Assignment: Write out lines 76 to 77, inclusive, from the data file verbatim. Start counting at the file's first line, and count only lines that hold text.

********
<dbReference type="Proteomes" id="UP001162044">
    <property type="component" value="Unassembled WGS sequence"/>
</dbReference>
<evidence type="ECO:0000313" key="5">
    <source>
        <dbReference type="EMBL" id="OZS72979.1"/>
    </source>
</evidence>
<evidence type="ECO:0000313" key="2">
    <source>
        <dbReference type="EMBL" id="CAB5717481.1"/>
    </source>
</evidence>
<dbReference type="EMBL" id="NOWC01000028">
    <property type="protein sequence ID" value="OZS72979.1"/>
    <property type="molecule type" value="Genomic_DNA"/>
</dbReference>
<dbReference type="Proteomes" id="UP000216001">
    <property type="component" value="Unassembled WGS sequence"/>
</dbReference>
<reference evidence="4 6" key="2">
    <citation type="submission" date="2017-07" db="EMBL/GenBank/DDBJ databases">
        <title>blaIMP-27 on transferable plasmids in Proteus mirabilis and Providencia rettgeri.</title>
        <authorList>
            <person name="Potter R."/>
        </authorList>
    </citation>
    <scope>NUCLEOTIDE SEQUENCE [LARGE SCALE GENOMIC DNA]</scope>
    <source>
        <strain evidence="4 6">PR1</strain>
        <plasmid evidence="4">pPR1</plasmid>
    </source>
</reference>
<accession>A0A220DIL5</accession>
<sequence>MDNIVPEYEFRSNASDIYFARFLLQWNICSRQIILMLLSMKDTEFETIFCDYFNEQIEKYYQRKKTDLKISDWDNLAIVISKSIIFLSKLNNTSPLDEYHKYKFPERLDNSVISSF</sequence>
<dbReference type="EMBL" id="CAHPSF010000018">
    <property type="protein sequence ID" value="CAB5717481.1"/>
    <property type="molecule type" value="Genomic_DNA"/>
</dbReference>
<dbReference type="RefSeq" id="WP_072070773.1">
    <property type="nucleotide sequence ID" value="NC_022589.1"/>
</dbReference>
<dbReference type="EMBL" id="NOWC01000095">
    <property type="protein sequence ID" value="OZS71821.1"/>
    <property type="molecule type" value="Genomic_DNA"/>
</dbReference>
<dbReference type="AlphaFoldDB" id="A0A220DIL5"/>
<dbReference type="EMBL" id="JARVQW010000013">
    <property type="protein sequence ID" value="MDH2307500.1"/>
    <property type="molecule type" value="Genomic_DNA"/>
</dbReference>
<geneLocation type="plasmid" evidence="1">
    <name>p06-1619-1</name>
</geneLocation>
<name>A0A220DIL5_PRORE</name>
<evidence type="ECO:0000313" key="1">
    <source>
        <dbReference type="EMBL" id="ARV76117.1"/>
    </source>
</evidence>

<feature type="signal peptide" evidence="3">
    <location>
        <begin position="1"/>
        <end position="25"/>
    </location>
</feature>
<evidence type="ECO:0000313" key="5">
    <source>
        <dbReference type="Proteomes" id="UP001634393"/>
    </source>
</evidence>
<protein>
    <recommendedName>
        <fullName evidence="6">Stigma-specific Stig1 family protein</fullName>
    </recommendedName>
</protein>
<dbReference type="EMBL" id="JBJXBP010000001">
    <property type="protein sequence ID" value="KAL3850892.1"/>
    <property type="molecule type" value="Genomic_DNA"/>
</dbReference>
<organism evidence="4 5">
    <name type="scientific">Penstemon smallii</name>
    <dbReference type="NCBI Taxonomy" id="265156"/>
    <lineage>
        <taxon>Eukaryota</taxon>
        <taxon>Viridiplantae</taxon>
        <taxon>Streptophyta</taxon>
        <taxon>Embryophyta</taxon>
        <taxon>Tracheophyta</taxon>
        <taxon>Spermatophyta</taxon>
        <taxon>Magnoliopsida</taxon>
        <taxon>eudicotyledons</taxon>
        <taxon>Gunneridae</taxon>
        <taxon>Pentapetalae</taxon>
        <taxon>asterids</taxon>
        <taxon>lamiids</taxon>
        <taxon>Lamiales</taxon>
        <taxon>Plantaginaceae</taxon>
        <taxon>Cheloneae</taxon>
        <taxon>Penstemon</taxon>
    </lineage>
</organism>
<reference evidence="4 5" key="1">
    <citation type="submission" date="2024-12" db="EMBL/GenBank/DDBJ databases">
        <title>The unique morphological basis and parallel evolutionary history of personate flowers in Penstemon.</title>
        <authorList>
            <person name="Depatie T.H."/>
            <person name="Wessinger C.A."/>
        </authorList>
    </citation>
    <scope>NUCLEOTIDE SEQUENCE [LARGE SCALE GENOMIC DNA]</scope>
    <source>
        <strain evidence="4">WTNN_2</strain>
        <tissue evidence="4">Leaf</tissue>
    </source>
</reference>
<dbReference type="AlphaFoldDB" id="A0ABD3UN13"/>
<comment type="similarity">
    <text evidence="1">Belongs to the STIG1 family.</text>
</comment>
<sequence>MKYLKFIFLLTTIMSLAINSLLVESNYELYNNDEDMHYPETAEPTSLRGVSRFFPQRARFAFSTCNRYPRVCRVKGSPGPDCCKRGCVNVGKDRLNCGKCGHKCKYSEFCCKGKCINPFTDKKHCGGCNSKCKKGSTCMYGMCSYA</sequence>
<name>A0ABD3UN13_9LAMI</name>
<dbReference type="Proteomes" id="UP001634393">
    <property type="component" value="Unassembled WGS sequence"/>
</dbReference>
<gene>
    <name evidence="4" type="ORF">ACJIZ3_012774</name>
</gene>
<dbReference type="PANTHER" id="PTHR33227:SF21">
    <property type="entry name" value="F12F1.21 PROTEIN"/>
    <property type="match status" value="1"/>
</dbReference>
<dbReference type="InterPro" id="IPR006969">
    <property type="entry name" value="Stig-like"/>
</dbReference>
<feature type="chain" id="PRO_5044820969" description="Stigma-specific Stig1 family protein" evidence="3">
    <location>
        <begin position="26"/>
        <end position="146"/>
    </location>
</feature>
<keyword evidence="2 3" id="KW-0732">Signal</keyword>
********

</protein>
<dbReference type="EMBL" id="JBJXBP010000001">